The scene: the drafty landing of the emergency stairwell in one of Tokyo's vertical fashion boutique malls.
A salesgirl on break grimaces as she slips off her high heels and then sits, legs crossed, atop a flattened cardboard box, nibbling on a rice ball while checking the message inbox on her cell phone.
This done, she curls up and is soon softly snoring.
In a four-page expose titled "The hellish work that has turned us into zombies!" Weekly Playboy (March 15) sashays behind the scenes at Tokyo's trendy fashion boutiques, where the reverse side of glitzy haute couture retailing reveals sordid working conditions and burned-out sales staff.
"Girls working in 109 or Parco or Lumine have the image of being cute and attractive, but the reality is completely different," a salesgirl identified only as Ms A mutters to the magazine.
"Especially when the shops are running special sales campaigns, you'll see girls sprawled out dozing on every landing. The building does have a rest area of about 10 tatami mats (18 square meters), but there's no place to stretch out and it's full of people I don't know," she complains.
Shop dress regulations require girls to strut around the store in high heels of at least 5 centimeters. After a few hours of work, they're desperate to pull them off and wiggle their benumbed, or itchy, toes. (Athletes foot is said to be endemic among boot wearers.)
The demands of the job also wreak havoc on the girls' attention span.
"Compared the countryside, Tokyo shops carry a lot more merchandise and after a hectic day of folding and rearranging several hundred items, you start losing it," Ms A tells the magazine.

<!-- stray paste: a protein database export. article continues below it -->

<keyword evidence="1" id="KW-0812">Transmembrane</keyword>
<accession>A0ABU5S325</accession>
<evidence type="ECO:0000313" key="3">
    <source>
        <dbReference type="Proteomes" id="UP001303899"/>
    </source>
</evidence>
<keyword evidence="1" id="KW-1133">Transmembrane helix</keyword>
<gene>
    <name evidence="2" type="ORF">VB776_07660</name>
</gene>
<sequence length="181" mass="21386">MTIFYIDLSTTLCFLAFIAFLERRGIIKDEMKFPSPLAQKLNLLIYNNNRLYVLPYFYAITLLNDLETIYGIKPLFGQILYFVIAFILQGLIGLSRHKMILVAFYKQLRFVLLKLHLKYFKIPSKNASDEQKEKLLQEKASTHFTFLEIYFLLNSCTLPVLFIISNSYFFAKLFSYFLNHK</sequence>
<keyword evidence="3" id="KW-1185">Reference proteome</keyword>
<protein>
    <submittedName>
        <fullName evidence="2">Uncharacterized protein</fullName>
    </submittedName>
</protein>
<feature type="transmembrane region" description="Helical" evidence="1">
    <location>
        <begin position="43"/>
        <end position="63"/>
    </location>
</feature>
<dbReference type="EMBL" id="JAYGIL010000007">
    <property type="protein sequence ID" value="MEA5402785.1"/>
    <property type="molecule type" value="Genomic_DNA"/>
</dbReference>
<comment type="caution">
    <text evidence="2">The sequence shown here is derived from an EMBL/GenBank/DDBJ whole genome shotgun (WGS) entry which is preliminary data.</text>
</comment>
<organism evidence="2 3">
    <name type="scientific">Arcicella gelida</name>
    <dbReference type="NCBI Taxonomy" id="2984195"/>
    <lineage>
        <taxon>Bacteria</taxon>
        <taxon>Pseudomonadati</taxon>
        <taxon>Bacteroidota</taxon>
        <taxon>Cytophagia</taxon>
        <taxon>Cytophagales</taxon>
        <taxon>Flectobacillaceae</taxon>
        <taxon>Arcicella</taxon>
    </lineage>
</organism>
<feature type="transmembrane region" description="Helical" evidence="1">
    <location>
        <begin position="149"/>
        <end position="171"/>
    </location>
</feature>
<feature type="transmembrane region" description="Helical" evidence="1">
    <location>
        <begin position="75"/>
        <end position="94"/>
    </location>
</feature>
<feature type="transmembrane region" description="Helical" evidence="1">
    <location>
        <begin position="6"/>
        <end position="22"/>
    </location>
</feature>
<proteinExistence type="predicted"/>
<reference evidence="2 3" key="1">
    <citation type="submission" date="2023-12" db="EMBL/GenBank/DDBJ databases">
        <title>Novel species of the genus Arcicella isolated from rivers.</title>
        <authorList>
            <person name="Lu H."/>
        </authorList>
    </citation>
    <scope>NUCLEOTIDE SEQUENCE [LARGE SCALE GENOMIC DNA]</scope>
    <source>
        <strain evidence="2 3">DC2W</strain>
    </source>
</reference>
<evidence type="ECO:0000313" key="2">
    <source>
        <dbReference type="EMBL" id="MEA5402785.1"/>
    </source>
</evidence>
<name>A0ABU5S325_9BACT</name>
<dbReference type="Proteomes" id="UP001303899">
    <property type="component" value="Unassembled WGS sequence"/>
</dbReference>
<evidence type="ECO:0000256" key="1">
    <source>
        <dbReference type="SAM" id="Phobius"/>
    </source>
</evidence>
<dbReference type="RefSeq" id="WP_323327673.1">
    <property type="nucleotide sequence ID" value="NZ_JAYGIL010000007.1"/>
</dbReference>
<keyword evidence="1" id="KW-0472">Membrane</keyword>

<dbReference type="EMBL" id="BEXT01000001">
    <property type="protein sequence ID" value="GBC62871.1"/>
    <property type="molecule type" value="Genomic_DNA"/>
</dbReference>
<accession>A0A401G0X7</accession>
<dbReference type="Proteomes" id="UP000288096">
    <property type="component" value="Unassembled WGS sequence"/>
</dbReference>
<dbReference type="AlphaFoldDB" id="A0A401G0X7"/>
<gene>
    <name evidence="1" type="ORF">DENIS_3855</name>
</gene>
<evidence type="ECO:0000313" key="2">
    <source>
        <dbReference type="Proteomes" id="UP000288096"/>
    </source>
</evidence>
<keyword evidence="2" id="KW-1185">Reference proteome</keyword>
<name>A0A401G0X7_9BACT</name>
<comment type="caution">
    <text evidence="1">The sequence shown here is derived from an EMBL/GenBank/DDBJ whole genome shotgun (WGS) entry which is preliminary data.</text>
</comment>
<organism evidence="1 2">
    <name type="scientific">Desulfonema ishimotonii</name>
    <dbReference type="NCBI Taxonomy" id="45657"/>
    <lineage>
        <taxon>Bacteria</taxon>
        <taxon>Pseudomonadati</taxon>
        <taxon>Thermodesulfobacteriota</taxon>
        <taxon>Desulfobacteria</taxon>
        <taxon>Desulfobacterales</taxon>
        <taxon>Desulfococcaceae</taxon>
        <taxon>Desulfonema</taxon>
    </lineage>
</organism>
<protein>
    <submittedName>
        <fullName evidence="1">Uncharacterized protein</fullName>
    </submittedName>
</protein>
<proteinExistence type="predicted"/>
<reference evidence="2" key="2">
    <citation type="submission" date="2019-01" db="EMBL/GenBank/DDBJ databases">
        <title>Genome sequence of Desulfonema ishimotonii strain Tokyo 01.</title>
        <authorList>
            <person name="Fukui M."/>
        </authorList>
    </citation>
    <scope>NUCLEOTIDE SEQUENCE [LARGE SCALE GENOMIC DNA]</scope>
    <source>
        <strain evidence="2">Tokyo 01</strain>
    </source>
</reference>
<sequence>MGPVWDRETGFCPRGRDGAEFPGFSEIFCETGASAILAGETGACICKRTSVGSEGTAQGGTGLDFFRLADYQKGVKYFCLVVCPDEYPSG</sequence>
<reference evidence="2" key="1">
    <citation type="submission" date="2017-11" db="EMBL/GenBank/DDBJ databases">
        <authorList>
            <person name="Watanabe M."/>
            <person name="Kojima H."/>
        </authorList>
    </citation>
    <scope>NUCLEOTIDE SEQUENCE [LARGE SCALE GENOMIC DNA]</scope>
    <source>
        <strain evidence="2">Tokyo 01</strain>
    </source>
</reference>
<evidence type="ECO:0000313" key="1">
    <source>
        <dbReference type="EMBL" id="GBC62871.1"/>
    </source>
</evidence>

Likewise, several hours of straining their vocal cords by calling out cheerful "Irrashai" (welcome) to customers, leaves the girls' voices as raspy as a pro wrestler's.
"In the summer, you can see cockroaches scurrying about, and in winter, it's so cold it hurts," says Ms A. "After flopping down here like abandoned corpses, the store expects us to perk up and attend to customers! There are lots of gals who don't have boyfriends even after they reach their 30s. Would any man find these kinds of girls attractive?"
The business recession is not to blame for the current situation -- actually growth has continued for the past decade. Ms C, a shop manager in her late 20s, is convinced there's definitely something abnormal about working conditions in Tokyo.
"When capable 'charismatic store managers' are transferred here from shops in regional cities, they might last as little as two months -- a year at the most," she says, adding, "We interview about 10 girls a month. To be frank, they're useless. I don't know if it's because of the 'yutori kyoiku' (laid-back education policy) or not, but they don't know how to greet customers in proper Japanese. They don't even show up on time for their job interviews.
"If we get a girl who speaks Japanese, we consider ourselves lucky, but even then, it's common for them to work just one day and then never show up again."© Japan Today